Ivor Gaber6The ‘Red Ed’ campaign was a classic example of the media process of framing. However, despite the ferocity and intensity of the ‘othering’ campaign by the country’s two most popular newspapers, what is perhaps most noticeable is its lack of success. In this article, Ivor Gaber explores why the campaign failed to capture the public’s imagination. 

In the summer of 2014, while Israel’s assault on Gaza and the downing of a Malaysian passenger plane in Eastern Ukraine were dominating the world’s headlines, the Leader of the Opposition in Britain gave a major speech—not about these world-shaping issues, but about his own negative image in the media. It might have appeared a curious move to make, although in the context of poll findings about his poor public image, it was understandable.

But to make sense of it all, one needs to go back to 27 September 2013, when the Daily Mail published a 2,000-word article about a left-wing academic at the London School of Economics who had died twenty years previously. The article was headlined ‘The man who hated Britain’, and the reason why the newspaper devoted so much space to a relatively obscure academic was explained in the sub-heading: ‘Red Ed’s pledge to bring back socialism is a homage to his Marxist father. So what did Miliband Senior really believe in? The answer should disturb everyone who loves this country.’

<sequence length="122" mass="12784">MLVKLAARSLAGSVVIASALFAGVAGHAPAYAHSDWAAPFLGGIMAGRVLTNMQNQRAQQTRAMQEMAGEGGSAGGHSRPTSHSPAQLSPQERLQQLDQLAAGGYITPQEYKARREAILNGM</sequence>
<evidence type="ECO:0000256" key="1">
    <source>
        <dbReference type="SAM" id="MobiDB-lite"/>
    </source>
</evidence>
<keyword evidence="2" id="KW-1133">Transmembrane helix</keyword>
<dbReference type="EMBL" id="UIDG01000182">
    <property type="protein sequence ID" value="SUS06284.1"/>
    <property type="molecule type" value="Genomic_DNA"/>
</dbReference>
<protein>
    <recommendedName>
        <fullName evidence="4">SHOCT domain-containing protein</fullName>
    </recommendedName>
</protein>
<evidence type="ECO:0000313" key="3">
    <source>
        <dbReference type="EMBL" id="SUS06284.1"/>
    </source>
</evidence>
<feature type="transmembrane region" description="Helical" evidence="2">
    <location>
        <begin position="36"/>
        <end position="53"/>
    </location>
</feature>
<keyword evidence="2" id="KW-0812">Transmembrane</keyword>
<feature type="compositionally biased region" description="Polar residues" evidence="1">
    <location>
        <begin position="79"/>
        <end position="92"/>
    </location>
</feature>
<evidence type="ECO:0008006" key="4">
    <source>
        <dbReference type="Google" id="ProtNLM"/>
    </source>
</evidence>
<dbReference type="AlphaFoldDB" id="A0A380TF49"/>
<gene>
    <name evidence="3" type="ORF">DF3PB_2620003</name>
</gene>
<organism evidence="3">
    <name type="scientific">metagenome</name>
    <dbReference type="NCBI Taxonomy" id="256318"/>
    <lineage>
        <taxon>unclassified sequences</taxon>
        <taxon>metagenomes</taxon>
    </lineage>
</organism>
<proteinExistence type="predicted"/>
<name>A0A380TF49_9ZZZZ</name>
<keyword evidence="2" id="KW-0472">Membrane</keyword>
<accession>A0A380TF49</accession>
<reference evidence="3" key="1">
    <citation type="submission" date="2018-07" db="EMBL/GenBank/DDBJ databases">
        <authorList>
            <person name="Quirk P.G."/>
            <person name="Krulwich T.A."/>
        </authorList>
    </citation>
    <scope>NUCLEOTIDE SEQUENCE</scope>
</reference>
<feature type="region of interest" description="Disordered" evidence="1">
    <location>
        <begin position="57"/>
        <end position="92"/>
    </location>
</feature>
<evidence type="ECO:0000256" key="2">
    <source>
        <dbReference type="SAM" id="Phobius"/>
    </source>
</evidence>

But was it patriotic fervour or an attempt to resurrect a crude political (and some would argue ethnic) stereotype that really lay behind not just this article, but the campaign that preceded it and followed in its wake?

Two days prior to the article, the Labour leader Ed Miliband had told the annual Labour Party conference that an incoming Labour government would impose a price freeze on the energy companies. This, according to most commentators, changed the political weather and a summer of warm triumph for the Conservatives (with the British economy seemingly in recovery mode) instantly became an autumn of uncertainty.

On the following day came the Mail’s offensive (in both senses of the word) — the notorious ‘Man Who Hated Britain’ article. Running across two pages, journalist Geoffrey Levy fulminated—no other word quite captures the tone—against Red Ed and his ‘revolutionary’ father. Levy painted a picture of a bitter Marxist revolutionary who ‘hated Britain’. Of the 2,000 words of the article, a mere ten were devoted to the fact that during the war Ralph Miliband spent three years as a volunteer in the Royal Navy. Instead, the reader was presented with a Svengali-like figure exercising an influence from beyond the grave over his son.